But what is it?
The mobile apps for Android and iOS,
cone, help users write plain text financial transactions to a text file, to a location on their phone, like "Documents", "Google Drive", "On My iPhone", or "iCloud Drive".
Here are a couple of example transactions.
2020-07-04 Springfield Market expenses:food:groceries 120.96 USD assets:wallet:cash 60.00 USD assets:springfield_bank:checking -180.96 USD 2020-07-05 Farmer's Market expenses:food:groceries 22.86 USD assets:wallet:cash -22.86 USD
There is existing software for the personal computer that can parse these files and calculate all sorts of balances, registers and reports. We hope to add a few of these features to the mobile
cone app in the not too distant future. A very simple account tree with all balances, will likely be one of the first such features.
Note that you are in relative control of your data. That is one of the key features of this file format, where the original such file format was invented by John Wiegley in 2003.
Note that these tools are free, and you can expect your data to be future proof. You do not have a monthly or yearly subscription. You can always print out these text files for secure and physical archives, or to some degree, print them out and hand them to your accountant. Though usually you can customize a report to your accountant's preferences.
These plain text financial formats tend to appeal more to software engineers, for their personal accounting. But the format has captivated a larger audience, such as people that like to tinker, hobby, or just see features they prefer in this format. If you are curious, I understand this format is not very often used within large companies, as they will usually invest in enterprise software, but usage in small businesses seems fairly common.
The first step for using the
cone app, is to associate an empty text file, or an existing ledger file in one of the ledger formats, such as ledger-cli's, etc.
If your version of
0.2.20 or older, you'll have to use some other method to create that text file. In case you are having difficulty with that, here is a text file you can download:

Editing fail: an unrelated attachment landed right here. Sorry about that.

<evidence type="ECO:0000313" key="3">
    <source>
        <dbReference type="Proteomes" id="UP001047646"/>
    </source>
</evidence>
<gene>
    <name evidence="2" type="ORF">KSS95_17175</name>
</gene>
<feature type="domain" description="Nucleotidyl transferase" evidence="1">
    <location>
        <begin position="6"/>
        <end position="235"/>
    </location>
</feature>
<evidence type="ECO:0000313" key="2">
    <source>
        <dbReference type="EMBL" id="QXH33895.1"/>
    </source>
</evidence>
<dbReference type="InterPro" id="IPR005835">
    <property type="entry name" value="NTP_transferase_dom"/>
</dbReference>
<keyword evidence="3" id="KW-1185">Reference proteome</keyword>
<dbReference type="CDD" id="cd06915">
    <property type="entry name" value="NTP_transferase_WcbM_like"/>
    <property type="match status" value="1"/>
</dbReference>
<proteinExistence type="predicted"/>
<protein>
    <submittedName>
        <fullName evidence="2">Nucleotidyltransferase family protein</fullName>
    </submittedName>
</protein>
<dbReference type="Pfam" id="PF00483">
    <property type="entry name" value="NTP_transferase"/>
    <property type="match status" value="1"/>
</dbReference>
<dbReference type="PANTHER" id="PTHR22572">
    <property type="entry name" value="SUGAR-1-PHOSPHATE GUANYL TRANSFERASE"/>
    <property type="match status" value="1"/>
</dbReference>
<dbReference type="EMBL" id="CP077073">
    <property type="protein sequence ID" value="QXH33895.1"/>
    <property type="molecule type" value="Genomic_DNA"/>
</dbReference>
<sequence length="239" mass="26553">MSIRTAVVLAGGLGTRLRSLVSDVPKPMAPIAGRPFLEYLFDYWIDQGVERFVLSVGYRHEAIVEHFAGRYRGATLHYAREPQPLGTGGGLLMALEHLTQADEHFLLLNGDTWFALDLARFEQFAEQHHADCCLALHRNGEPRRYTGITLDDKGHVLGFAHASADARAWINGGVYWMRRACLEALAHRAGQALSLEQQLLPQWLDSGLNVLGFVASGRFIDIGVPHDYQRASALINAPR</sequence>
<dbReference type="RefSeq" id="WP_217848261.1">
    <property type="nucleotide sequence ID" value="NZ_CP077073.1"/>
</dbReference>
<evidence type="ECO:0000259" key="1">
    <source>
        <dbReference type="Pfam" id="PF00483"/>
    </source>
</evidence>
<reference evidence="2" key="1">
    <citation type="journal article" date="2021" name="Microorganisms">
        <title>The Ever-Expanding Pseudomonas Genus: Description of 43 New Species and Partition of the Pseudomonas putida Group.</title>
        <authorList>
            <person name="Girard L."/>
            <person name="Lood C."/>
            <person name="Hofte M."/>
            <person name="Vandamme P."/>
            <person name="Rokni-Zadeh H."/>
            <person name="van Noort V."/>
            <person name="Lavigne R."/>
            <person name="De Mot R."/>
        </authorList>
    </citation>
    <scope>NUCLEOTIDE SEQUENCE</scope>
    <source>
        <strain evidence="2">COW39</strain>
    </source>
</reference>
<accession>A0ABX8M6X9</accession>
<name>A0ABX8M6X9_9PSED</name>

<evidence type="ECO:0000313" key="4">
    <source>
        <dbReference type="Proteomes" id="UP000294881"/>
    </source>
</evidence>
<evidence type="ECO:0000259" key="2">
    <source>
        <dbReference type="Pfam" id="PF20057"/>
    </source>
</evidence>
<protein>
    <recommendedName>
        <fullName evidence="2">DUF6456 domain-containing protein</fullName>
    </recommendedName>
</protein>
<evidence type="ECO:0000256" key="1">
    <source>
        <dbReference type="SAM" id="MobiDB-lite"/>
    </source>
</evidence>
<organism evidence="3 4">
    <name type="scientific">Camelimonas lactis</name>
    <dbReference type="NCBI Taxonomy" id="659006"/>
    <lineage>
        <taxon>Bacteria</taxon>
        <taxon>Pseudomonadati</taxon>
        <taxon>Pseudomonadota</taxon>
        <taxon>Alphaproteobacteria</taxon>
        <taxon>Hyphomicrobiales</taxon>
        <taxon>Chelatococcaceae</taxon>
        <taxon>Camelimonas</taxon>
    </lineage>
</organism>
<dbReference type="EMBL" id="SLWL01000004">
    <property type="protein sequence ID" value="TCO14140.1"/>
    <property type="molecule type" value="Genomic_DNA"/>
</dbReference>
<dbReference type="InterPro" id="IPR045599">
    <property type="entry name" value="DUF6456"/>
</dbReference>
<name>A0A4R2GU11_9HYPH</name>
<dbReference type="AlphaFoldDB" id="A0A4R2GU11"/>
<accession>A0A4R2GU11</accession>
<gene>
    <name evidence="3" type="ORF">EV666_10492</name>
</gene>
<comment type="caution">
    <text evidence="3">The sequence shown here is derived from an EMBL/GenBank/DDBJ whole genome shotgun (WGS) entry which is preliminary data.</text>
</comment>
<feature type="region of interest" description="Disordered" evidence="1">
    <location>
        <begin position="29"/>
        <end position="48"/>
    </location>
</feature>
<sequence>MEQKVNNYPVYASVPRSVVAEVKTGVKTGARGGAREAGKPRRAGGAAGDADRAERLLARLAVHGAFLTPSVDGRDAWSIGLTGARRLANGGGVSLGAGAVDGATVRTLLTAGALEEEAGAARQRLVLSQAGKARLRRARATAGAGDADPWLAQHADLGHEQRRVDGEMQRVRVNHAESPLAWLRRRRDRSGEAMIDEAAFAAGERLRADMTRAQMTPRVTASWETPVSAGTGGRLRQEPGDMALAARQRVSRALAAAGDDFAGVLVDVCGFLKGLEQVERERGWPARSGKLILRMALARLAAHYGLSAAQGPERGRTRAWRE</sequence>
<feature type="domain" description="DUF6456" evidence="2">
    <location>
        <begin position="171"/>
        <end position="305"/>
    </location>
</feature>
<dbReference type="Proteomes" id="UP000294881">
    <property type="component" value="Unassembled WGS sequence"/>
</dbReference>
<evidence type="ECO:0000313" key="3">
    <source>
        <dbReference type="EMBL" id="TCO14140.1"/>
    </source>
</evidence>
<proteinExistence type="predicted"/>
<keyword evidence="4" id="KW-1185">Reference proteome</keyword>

On newer versions of
cone, there should be a button to create a new empty text file and save it to one of your phone's storage location. Note that this uses a different method than the original method that picks an existing file, and many cloud providers have not implemented this feature. A workaround could be to use "Create new file" to put on "Documents" or "On My iPhone", then use your "Files" app to move that new file to your desired location, then switch back to
cone and use the usual "Pick existing file" feature to link from that cloud location.
Really it's amusing that Android and iOS do not make it easier to create a new empty text file.
Now that you have a file linked to
cone, you can add transactions. If you are using this app on the go, you could consider just taking receipts at point of sale, then when you have a moment sitting down, transfer the information from the receipt to your journal.
If your transaction is similar to an existing one, note there is a copy feature in
cone, where you can select an existing transaction and then copy it into the data entry field, and then edit the values that have changed. Note that
cone will otherwise only update the date of the transaction to today's date.
We hope to come up with more elegant solutions to entering data quickly.
I hope you enjoy this app, at least as an interesting experiment in what this sort of app might be on mobile devices.